During one of our days in Pondicherry, we decided to go to near-by Auroville, the City of Dawn.
I have been in places with rather particular life-styles, but I have to say that Auroville ranks very high on the top of places with unique society and organization. Auroville is all about the community. This town started as a sort of case-study or experiment, to bring together people from all over the world, cohabiting and working on a common project.
In the words of its very own creator, Mirra Alfasse:
“Auroville is meant to be a universal town where men and women of all countries are able to live in peace and progressive harmony, above all creeds, all politics and all nationalities. The purpose of Auroville is to realize human unity.“
But what does this translate into? Let’s see…
Mirra Alfassa, known as The Mother, was a follower of Sri Aurobindo, a spiritual leader that the famous ashram in Pondicherry is named after. She believed that people could come closer together and work for a better world and so she conceptualized and started developing Auroville.
In Auroville, you don’t own material goods, everything belongs to everyone. You are there to get educated and educate, work in community projects and think of progress in a sustainable way.
Once you enter Auroville, it feels like you are in a different country. It is in a way, as there are people from about 40 different nationalities and things seem to be very well organized. No offense, but that’s not the case all over India.
Watch this brief documentary about Auroville to understand what this “living in harmony” translates to in real life. It is very worth it! It’s short, interesting and gives a very good idea of what Auroville and its people are all about:
I never knew a place like this existed. Obviosly as mere visitors, we could only get an extremely limited insight on the purpose of life as part of this community. I guess one would have to stay for a while to really understand everything that being an Aurovillian means.
But how sustainable is Auroville? There is an idea of self-sufficiency for Aurovillians but, in reality, food and other goods are still being imported into the town, as they are unable to produce everything they need for their daily consumption. As one of the interviewees in the documentary above mentions, “people have a very romantic notion about coming and working on the land“. Working the fields is hard – I come form the Portuguese countryside and I can tell you that the majority of people that are doing something similar over there, would rather be doing something lighter. It might be fun or humbling for a while but, if you have the possibility of doing more “confortable” jobs, why would you choose to work from dawn to dusk to produce all you need to eat? I bet some Indian people from nearby villages might think these foreginers are crazy, leaving a good life behind, to work hard everyday. I know that the point is to go back to basics, find self realization while connecting with something more meaningful than a boring routine and a material life-style… but how sustainable is this, really? Would you want to be working so physically hard when you’re old? And, considering you don’t make money when you are in Auroville… what will you do when you become old and unable? I hope the community spirit is still very present when it comes to that.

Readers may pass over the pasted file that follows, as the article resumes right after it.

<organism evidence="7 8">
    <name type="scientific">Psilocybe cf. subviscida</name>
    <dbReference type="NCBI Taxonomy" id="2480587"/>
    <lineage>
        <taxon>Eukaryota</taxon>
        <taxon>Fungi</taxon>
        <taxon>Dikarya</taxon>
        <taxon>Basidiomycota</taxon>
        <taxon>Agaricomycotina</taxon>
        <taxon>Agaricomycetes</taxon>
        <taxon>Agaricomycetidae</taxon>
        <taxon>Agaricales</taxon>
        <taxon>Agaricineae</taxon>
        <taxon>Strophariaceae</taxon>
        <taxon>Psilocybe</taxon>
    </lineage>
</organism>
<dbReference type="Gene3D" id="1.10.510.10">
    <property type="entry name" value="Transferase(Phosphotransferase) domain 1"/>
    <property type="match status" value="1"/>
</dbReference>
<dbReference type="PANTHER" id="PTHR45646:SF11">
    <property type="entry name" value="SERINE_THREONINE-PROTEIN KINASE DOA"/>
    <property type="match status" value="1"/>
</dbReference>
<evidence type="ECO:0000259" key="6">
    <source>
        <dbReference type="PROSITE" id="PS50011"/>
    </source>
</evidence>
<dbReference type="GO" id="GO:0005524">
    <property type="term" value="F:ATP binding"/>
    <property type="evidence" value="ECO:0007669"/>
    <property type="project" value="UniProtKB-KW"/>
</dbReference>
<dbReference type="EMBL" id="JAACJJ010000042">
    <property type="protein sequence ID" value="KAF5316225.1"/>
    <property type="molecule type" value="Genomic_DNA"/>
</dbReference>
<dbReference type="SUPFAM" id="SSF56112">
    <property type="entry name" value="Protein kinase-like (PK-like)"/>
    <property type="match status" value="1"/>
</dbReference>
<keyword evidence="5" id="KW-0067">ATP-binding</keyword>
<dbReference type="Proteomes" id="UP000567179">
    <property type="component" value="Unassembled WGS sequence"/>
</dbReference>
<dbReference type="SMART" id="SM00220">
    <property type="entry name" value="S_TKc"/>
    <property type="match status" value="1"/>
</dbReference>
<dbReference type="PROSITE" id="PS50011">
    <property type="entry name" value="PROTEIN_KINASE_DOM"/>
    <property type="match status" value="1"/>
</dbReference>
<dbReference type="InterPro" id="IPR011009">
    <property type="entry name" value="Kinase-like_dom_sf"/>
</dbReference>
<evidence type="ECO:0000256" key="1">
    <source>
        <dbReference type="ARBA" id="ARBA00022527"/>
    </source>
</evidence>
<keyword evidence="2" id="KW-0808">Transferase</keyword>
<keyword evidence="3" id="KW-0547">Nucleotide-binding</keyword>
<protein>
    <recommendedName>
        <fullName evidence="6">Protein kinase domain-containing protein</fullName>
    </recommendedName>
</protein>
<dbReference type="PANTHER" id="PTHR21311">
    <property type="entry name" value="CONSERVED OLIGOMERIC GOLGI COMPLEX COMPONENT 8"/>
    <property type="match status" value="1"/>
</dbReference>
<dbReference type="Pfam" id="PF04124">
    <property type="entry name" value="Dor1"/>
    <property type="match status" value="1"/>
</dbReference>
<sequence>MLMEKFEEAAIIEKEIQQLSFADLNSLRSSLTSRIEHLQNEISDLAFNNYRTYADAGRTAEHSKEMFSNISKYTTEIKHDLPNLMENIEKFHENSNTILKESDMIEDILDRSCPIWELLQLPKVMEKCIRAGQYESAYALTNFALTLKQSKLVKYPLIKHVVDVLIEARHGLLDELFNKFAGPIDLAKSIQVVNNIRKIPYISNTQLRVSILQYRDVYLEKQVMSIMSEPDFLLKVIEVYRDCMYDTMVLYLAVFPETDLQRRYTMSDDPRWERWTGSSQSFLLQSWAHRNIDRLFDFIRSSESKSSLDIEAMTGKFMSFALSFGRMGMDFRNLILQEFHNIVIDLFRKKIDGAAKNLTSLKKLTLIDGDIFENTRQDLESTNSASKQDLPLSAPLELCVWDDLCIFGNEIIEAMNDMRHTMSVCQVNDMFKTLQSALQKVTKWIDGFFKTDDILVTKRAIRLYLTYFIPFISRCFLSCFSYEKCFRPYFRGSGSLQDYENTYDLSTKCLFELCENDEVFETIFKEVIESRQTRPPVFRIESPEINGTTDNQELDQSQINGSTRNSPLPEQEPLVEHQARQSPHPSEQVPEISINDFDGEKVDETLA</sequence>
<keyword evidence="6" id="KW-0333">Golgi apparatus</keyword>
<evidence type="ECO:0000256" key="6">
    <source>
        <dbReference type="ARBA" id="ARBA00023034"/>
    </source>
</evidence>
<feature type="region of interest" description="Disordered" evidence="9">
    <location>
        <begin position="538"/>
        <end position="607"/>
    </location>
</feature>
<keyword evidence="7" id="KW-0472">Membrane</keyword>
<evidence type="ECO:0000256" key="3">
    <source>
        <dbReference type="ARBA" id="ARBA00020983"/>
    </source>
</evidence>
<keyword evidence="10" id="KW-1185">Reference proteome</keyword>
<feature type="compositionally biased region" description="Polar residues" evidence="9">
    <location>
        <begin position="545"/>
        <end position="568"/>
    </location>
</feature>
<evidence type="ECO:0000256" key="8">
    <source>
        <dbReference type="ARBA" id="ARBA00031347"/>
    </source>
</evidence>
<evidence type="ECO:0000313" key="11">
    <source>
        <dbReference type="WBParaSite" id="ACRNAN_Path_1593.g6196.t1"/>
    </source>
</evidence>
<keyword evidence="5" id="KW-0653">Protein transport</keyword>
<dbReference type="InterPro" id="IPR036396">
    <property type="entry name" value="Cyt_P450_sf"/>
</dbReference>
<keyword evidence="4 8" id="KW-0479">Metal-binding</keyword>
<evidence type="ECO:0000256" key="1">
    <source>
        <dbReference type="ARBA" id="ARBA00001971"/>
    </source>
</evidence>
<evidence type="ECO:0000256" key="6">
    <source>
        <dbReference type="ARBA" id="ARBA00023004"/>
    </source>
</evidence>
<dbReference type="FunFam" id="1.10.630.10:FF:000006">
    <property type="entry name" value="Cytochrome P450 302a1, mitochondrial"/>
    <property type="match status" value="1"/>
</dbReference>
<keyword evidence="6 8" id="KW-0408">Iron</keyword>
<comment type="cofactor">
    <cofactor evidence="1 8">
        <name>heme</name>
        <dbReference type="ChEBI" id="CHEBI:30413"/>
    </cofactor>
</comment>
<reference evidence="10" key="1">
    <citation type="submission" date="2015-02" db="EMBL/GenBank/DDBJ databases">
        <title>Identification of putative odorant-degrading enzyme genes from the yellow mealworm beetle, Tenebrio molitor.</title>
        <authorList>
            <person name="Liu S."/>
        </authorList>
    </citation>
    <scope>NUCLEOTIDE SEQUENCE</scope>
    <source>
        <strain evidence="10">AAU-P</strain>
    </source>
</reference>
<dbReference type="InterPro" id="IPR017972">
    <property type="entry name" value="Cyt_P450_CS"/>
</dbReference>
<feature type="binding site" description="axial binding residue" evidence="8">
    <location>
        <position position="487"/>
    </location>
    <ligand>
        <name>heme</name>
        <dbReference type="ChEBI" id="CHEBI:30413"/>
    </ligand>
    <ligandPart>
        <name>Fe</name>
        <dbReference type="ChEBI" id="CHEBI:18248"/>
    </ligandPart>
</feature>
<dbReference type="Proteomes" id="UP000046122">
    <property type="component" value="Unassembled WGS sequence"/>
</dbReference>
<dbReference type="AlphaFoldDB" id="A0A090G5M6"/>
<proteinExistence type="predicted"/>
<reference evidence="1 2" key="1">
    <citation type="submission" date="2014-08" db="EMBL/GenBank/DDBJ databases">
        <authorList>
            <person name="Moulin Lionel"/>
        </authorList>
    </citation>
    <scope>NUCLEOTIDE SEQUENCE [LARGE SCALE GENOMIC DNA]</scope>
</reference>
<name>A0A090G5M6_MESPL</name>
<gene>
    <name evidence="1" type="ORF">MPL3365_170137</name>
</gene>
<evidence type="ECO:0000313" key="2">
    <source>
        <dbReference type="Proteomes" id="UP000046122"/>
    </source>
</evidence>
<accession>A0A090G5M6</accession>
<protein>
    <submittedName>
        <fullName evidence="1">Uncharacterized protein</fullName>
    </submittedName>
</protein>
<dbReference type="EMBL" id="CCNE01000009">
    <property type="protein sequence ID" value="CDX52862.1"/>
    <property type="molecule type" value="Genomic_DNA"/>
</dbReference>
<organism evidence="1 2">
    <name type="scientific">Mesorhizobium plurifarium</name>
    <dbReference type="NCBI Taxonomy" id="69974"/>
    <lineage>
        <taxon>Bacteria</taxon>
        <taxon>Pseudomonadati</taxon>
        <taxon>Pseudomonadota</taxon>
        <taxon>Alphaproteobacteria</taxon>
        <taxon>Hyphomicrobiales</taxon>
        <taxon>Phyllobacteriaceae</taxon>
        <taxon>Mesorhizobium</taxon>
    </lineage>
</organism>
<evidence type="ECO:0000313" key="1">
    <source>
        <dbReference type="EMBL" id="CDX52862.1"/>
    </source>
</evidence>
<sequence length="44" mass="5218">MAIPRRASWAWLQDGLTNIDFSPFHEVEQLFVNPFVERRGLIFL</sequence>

Also, if you don’t make money, would you be disconnected from the world outside for good? Considering Aurovillians come from all over the world, would they stop traveling to go and see their families or the place they came from? Is it healthy to disconnect this much? Does it make sense to stop traveling and gaining from observing others and their experiences? It sounds utopic to me, but I’m leaving open the option of me not fully understanding the way of life in Auroville and its sustainability model, both at a collective and individual levels.
There’s also a spiritual side to Auroville. In a place with a rather hippie feel, the spiritual side had to obviously be covered. The Matrimandir, an eye-catching golden structure at the centre of the beautifully landscaped gardens, is a place of meditation. There is not one single religion or creed within Auroville and the matrimandir welcomes all of Auroville’s cizitens, independently of the specificities of their individual beliefs.
One thing I can tell you for sure: this town feels more relaxed and definitely way cleaner than most Indian towns I have ever been to. They have to be doing something right…
More about Auroville at www.auroville.org